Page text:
The importance of teaching our children to verify everything they read has never been more important. When the computer became a household staple and the internet a daily playground we passed through, we looked closer at integrity and expertise than we ever had before. Wikipedia quickly became frowned upon, if not downright banned, as a source of information.

But books–books were sacred.

At University my professors issued projects without impunity. Sometimes they would specifically say something like, ‘you can use any printed source from the library.’ I may not have agreed with everything in the books I found in the library, and yeah, some doozies made it into the publishing world, but if you were a chef trying to write a book about something for which you had zero expertise, beware the gatekeepers. If I’m suddenly seized by a desire to teach you how to microwave people, a publisher would step in and say, ‘Umm, yeah, don’t think so buddy. Nice try.’  And if you tried to publish a Pedophile’s Handbook, you’d quickly be sent along your way. Basically, you had to prove you knew your subject. You had to prove you had a platform. You had to prove you weren’t advocating violence or harm. In some cases, God forbid, you even had to prove you were an expert. Not in all cases, I’ll grant you that, but in most cases. Now, there are NO gatekeepers. We’ve destroyed the gate. No one checks your facts. No one asks, ‘Are you sure you’re well-versed in the aftercare of heart surgery patients?’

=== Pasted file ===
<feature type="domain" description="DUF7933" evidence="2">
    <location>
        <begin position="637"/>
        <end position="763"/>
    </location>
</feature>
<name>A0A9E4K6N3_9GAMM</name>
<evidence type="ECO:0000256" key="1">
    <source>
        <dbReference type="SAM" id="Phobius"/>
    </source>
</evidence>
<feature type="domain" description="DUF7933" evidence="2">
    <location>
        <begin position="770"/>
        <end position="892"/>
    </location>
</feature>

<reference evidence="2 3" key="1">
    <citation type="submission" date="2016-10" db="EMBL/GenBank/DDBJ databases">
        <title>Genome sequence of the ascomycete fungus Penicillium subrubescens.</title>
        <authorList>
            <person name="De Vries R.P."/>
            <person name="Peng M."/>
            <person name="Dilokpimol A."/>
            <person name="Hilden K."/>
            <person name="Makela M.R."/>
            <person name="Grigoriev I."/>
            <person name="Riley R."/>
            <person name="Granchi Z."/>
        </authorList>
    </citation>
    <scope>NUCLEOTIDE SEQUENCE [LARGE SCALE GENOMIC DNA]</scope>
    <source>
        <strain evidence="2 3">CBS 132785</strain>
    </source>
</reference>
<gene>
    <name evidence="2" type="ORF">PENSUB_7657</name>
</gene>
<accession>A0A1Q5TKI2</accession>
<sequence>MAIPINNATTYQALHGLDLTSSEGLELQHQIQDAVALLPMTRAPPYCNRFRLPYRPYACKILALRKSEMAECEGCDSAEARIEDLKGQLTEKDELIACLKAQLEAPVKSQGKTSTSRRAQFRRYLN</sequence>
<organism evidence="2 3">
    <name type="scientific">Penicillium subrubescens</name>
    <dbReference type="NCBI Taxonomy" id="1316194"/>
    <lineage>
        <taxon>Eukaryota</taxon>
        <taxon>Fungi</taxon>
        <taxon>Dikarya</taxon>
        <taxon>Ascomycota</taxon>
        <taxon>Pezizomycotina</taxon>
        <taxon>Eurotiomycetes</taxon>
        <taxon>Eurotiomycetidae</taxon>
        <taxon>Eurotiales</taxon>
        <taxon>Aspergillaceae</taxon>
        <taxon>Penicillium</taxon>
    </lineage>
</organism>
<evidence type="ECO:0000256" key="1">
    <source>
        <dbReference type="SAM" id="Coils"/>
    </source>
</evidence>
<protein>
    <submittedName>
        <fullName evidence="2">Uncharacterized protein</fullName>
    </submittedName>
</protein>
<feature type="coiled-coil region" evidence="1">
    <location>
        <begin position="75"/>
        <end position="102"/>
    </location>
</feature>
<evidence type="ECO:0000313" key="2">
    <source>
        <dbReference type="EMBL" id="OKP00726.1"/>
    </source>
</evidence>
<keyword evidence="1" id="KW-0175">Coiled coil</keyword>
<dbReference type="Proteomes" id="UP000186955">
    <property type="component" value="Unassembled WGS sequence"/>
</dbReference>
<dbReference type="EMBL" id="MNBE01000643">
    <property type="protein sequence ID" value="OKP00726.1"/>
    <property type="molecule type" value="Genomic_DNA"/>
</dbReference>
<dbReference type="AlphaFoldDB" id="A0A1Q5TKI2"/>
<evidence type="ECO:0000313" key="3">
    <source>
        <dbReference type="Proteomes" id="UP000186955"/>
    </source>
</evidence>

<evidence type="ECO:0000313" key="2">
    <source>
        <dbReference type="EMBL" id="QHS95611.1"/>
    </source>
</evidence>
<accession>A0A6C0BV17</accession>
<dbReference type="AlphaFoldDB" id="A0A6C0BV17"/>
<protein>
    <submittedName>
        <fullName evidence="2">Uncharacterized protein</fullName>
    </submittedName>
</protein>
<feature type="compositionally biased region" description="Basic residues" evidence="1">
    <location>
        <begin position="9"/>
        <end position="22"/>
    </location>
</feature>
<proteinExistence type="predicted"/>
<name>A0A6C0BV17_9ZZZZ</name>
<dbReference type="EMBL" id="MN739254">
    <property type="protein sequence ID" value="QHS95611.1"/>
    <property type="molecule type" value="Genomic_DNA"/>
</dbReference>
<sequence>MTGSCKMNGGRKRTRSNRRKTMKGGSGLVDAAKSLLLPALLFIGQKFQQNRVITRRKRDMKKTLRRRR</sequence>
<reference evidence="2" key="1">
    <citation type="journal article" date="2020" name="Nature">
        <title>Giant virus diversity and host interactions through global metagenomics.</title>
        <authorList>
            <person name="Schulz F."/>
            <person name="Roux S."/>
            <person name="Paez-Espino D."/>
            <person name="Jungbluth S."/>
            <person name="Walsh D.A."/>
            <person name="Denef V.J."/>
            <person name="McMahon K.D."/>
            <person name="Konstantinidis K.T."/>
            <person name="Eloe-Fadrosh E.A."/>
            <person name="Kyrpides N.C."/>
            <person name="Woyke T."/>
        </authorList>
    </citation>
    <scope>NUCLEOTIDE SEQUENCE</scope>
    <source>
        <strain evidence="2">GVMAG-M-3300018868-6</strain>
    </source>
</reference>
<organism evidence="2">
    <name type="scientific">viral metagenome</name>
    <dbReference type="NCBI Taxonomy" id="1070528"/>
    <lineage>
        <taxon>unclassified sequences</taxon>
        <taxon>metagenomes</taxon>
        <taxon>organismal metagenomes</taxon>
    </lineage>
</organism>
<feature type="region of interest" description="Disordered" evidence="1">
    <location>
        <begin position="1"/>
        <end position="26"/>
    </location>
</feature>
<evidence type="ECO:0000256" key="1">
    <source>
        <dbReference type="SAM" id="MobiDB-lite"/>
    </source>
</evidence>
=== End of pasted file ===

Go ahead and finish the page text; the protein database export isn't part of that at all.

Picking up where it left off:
Honestly, I sympathize with librarians across the world. How will they decide what to stock? How do you create standards when everything is fair game? When my daughter begins turning in school reports, she can use whatever source she wants to, because there are no checks and balances on books anymore. That saddens me.